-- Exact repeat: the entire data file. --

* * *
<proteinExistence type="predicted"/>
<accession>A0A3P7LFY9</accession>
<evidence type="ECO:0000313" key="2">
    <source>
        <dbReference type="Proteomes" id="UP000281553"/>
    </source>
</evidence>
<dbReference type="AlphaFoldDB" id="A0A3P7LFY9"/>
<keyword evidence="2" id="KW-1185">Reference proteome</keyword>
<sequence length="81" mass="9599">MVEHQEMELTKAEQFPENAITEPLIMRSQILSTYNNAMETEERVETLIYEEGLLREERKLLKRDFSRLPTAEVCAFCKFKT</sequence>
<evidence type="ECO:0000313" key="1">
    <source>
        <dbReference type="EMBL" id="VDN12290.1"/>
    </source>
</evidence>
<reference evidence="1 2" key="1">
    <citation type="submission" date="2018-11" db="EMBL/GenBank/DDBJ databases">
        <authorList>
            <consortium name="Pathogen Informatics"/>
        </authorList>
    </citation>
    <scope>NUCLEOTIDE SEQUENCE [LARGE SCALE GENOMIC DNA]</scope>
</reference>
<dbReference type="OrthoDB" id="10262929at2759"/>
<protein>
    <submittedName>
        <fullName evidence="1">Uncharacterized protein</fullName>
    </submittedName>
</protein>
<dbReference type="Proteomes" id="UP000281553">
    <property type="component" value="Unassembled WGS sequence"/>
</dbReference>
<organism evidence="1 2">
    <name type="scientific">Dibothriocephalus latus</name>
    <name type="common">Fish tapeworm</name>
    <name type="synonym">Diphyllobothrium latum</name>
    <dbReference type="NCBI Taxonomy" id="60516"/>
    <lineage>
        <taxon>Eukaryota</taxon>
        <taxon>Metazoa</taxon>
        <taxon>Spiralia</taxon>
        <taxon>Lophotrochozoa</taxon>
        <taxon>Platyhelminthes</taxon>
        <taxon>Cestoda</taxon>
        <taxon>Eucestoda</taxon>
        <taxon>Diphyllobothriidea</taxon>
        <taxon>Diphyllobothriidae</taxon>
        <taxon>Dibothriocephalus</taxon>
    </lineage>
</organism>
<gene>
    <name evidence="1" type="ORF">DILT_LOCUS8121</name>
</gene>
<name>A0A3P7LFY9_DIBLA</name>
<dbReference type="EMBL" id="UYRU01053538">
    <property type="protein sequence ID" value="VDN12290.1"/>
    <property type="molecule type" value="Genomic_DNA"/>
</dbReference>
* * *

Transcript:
<proteinExistence type="predicted"/>
<accession>A0A3P7LFY9</accession>
<evidence type="ECO:0000313" key="2">
    <source>
        <dbReference type="Proteomes" id="UP000281553"/>
    </source>
</evidence>
<dbReference type="AlphaFoldDB" id="A0A3P7LFY9"/>
<keyword evidence="2" id="KW-1185">Reference proteome</keyword>
<sequence length="81" mass="9599">MVEHQEMELTKAEQFPENAITEPLIMRSQILSTYNNAMETEERVETLIYEEGLLREERKLLKRDFSRLPTAEVCAFCKFKT</sequence>
<evidence type="ECO:0000313" key="1">
    <source>
        <dbReference type="EMBL" id="VDN12290.1"/>
    </source>
</evidence>
<reference evidence="1 2" key="1">
    <citation type="submission" date="2018-11" db="EMBL/GenBank/DDBJ databases">
        <authorList>
            <consortium name="Pathogen Informatics"/>
        </authorList>
    </citation>
    <scope>NUCLEOTIDE SEQUENCE [LARGE SCALE GENOMIC DNA]</scope>
</reference>
<dbReference type="OrthoDB" id="10262929at2759"/>
<protein>
    <submittedName>
        <fullName evidence="1">Uncharacterized protein</fullName>
    </submittedName>
</protein>
<dbReference type="Proteomes" id="UP000281553">
    <property type="component" value="Unassembled WGS sequence"/>
</dbReference>
<organism evidence="1 2">
    <name type="scientific">Dibothriocephalus latus</name>
    <name type="common">Fish tapeworm</name>
    <name type="synonym">Diphyllobothrium latum</name>
    <dbReference type="NCBI Taxonomy" id="60516"/>
    <lineage>
        <taxon>Eukaryota</taxon>
        <taxon>Metazoa</taxon>
        <taxon>Spiralia</taxon>
        <taxon>Lophotrochozoa</taxon>
        <taxon>Platyhelminthes</taxon>
        <taxon>Cestoda</taxon>
        <taxon>Eucestoda</taxon>
        <taxon>Diphyllobothriidea</taxon>
        <taxon>Diphyllobothriidae</taxon>
        <taxon>Dibothriocephalus</taxon>
    </lineage>
</organism>
<gene>
    <name evidence="1" type="ORF">DILT_LOCUS8121</name>
</gene>
<name>A0A3P7LFY9_DIBLA</name>
<dbReference type="EMBL" id="UYRU01053538">
    <property type="protein sequence ID" value="VDN12290.1"/>
    <property type="molecule type" value="Genomic_DNA"/>
</dbReference>